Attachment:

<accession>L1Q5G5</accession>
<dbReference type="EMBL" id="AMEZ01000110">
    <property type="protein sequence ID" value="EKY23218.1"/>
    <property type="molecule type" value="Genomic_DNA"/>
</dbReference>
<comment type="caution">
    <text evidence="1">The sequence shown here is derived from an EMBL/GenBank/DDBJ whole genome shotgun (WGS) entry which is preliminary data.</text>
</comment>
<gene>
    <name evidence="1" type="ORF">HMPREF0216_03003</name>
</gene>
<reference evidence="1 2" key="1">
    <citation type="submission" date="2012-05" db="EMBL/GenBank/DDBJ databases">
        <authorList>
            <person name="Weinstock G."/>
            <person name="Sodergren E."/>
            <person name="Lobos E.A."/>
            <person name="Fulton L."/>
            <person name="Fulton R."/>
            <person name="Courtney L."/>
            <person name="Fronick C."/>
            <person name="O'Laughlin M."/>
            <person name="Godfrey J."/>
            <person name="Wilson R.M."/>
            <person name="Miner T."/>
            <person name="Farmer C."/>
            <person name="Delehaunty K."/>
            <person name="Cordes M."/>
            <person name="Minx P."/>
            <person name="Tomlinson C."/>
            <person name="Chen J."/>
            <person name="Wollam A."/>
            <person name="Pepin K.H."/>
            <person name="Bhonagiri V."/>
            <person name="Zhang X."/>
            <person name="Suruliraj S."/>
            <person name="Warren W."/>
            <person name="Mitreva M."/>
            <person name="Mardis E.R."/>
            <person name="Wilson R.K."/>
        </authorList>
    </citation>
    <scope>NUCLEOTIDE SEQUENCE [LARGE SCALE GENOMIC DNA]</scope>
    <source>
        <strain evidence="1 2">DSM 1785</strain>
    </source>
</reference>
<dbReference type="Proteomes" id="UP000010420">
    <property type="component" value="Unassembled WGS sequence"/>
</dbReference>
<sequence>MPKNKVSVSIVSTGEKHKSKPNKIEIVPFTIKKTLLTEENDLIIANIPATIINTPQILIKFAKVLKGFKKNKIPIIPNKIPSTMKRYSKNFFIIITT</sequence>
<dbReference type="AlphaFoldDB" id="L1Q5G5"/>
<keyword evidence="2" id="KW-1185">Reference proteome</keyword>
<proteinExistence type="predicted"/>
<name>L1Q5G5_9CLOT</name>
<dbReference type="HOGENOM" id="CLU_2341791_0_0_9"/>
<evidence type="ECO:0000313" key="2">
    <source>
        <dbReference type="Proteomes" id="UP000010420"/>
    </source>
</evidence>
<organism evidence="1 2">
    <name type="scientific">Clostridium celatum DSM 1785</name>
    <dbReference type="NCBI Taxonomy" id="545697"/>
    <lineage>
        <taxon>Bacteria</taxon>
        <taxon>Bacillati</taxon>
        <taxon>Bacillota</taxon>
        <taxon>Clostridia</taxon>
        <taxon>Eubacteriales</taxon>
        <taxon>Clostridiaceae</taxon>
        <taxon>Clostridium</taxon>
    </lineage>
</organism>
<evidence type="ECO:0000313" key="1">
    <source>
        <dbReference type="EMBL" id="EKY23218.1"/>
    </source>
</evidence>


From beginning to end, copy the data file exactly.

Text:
<accession>L1Q5G5</accession>
<dbReference type="EMBL" id="AMEZ01000110">
    <property type="protein sequence ID" value="EKY23218.1"/>
    <property type="molecule type" value="Genomic_DNA"/>
</dbReference>
<comment type="caution">
    <text evidence="1">The sequence shown here is derived from an EMBL/GenBank/DDBJ whole genome shotgun (WGS) entry which is preliminary data.</text>
</comment>
<gene>
    <name evidence="1" type="ORF">HMPREF0216_03003</name>
</gene>
<reference evidence="1 2" key="1">
    <citation type="submission" date="2012-05" db="EMBL/GenBank/DDBJ databases">
        <authorList>
            <person name="Weinstock G."/>
            <person name="Sodergren E."/>
            <person name="Lobos E.A."/>
            <person name="Fulton L."/>
            <person name="Fulton R."/>
            <person name="Courtney L."/>
            <person name="Fronick C."/>
            <person name="O'Laughlin M."/>
            <person name="Godfrey J."/>
            <person name="Wilson R.M."/>
            <person name="Miner T."/>
            <person name="Farmer C."/>
            <person name="Delehaunty K."/>
            <person name="Cordes M."/>
            <person name="Minx P."/>
            <person name="Tomlinson C."/>
            <person name="Chen J."/>
            <person name="Wollam A."/>
            <person name="Pepin K.H."/>
            <person name="Bhonagiri V."/>
            <person name="Zhang X."/>
            <person name="Suruliraj S."/>
            <person name="Warren W."/>
            <person name="Mitreva M."/>
            <person name="Mardis E.R."/>
            <person name="Wilson R.K."/>
        </authorList>
    </citation>
    <scope>NUCLEOTIDE SEQUENCE [LARGE SCALE GENOMIC DNA]</scope>
    <source>
        <strain evidence="1 2">DSM 1785</strain>
    </source>
</reference>
<dbReference type="Proteomes" id="UP000010420">
    <property type="component" value="Unassembled WGS sequence"/>
</dbReference>
<sequence>MPKNKVSVSIVSTGEKHKSKPNKIEIVPFTIKKTLLTEENDLIIANIPATIINTPQILIKFAKVLKGFKKNKIPIIPNKIPSTMKRYSKNFFIIITT</sequence>
<dbReference type="AlphaFoldDB" id="L1Q5G5"/>
<keyword evidence="2" id="KW-1185">Reference proteome</keyword>
<proteinExistence type="predicted"/>
<name>L1Q5G5_9CLOT</name>
<dbReference type="HOGENOM" id="CLU_2341791_0_0_9"/>
<evidence type="ECO:0000313" key="2">
    <source>
        <dbReference type="Proteomes" id="UP000010420"/>
    </source>
</evidence>
<organism evidence="1 2">
    <name type="scientific">Clostridium celatum DSM 1785</name>
    <dbReference type="NCBI Taxonomy" id="545697"/>
    <lineage>
        <taxon>Bacteria</taxon>
        <taxon>Bacillati</taxon>
        <taxon>Bacillota</taxon>
        <taxon>Clostridia</taxon>
        <taxon>Eubacteriales</taxon>
        <taxon>Clostridiaceae</taxon>
        <taxon>Clostridium</taxon>
    </lineage>
</organism>
<evidence type="ECO:0000313" key="1">
    <source>
        <dbReference type="EMBL" id="EKY23218.1"/>
    </source>
</evidence>